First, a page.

So, in regard to the death penalty, morality can define what justice may to be in a criminal punishment.
Individuals who believe it is morally right to put an individual to death over a horrendous crime support the retentionist argument for the death penalty.
Punishments will happen for individuals committing these crimes, but there are punishments that fit the crimes being committed.
For example, life in prison with no possibility of parole fits the punishment of first degree murder.
Life in prison with no possible chance of parole is enough to deter an individual of a crime who does not want to seek punishment.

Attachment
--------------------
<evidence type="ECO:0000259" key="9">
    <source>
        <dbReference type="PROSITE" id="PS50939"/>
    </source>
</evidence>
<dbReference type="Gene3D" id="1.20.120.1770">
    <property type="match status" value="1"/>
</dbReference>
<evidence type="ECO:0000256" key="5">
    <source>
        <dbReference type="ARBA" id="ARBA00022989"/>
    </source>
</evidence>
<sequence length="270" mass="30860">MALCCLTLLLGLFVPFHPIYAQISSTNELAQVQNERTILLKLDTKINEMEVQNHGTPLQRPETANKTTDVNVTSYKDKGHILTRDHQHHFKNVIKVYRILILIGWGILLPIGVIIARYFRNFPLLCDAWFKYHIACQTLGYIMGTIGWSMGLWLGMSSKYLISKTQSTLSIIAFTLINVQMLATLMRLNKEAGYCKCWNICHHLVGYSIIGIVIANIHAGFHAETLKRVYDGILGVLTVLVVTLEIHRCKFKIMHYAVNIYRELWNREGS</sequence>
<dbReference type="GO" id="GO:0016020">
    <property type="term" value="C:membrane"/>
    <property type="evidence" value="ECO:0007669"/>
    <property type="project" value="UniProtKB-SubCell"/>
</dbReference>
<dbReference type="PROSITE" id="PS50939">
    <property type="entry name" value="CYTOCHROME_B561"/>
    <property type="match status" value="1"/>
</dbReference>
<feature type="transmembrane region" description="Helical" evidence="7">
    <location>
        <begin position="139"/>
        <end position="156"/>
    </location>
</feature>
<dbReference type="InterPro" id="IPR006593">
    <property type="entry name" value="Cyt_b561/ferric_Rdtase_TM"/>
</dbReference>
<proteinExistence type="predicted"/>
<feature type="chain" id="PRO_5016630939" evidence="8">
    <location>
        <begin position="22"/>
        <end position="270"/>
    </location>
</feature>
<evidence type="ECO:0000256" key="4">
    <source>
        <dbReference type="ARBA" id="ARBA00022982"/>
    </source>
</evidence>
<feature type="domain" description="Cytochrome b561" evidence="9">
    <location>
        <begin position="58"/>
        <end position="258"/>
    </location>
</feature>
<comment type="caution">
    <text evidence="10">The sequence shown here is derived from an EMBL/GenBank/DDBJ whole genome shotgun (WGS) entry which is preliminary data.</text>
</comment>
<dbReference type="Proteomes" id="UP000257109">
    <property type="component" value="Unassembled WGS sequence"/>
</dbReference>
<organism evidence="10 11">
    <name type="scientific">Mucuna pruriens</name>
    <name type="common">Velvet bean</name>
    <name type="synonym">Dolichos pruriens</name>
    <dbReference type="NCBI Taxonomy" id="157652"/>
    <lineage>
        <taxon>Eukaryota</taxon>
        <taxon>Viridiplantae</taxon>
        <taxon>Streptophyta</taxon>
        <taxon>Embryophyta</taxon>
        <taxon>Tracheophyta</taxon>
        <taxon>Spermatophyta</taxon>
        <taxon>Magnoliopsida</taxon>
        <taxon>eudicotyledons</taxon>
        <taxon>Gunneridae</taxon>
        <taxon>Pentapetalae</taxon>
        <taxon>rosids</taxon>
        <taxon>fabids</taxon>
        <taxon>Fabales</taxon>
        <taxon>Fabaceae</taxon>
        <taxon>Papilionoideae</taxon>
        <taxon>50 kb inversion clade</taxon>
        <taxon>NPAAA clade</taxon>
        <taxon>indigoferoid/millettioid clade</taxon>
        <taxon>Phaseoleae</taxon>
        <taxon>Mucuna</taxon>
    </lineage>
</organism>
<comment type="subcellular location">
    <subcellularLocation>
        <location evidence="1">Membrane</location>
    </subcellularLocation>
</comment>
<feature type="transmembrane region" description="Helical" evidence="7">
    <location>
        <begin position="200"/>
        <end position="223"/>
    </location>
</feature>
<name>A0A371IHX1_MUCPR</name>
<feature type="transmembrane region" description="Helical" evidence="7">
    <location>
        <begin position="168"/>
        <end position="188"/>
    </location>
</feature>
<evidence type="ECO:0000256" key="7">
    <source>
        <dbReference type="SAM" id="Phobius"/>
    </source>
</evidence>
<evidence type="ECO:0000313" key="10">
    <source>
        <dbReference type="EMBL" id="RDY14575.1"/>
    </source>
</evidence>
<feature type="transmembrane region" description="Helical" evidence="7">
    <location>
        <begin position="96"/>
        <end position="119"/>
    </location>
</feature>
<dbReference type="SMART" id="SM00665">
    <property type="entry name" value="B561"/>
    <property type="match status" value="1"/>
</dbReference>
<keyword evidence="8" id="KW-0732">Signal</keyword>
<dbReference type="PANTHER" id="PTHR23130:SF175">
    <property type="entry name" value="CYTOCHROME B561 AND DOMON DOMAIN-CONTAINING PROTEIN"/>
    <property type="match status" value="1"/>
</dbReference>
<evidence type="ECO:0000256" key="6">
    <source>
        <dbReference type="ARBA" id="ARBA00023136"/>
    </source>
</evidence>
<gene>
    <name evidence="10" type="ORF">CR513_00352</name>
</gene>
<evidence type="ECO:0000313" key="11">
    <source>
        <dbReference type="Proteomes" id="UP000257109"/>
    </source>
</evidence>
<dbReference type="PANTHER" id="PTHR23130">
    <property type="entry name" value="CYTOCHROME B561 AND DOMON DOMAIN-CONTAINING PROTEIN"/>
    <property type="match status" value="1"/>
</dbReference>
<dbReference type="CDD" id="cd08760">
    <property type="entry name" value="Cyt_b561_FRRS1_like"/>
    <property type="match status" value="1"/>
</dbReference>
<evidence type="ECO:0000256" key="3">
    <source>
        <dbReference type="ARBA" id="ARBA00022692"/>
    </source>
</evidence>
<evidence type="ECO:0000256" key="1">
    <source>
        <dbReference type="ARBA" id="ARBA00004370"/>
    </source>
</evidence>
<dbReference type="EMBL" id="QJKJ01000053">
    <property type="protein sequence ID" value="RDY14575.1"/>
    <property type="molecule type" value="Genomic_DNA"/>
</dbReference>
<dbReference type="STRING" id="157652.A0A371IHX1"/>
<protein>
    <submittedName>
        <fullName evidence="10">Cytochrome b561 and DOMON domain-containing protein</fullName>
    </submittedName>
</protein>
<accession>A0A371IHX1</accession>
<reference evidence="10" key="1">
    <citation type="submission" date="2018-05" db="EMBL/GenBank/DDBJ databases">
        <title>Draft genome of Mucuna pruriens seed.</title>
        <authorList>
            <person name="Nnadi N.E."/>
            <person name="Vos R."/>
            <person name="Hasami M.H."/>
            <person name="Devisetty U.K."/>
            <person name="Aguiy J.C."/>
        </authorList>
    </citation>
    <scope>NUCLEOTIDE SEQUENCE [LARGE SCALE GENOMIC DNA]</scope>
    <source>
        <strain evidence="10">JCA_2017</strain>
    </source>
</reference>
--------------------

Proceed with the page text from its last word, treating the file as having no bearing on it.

Other supporters of the death penalty derive more from government than society.As the death penalty can be a controversial topic is it important to consider all possible factors.The best approach to the death penalty is the principle of human dignity.Individuals who do not agree with the human dignity argument may attempt to argue that the death penalty is an effective consequence because it deters other criminals from committing the crimes.Continuing, it may be argued that the death penalty can show society its moral outrage at unpleasant crimes. Although this seems efficient, an individual who commits a crime already knowing the consequences.No matter the crime committed, one does not forfeit their right to life even if they have taken one.This argument in abolishing the death penalty can agree with tortures should not be tortured, drunk drivers not being hit with a vehicle, and individuals who are accused of arson should not be set on fire.There are many factors that morality support the death penalty.Supports are in favor of taking the life of someone who committed a horrendous crime; a life for a life.The human dignity argument has the idea that human dignity should always be reserved.Human rights are given to an individual when born should be modified when committing crimes but never forfeited.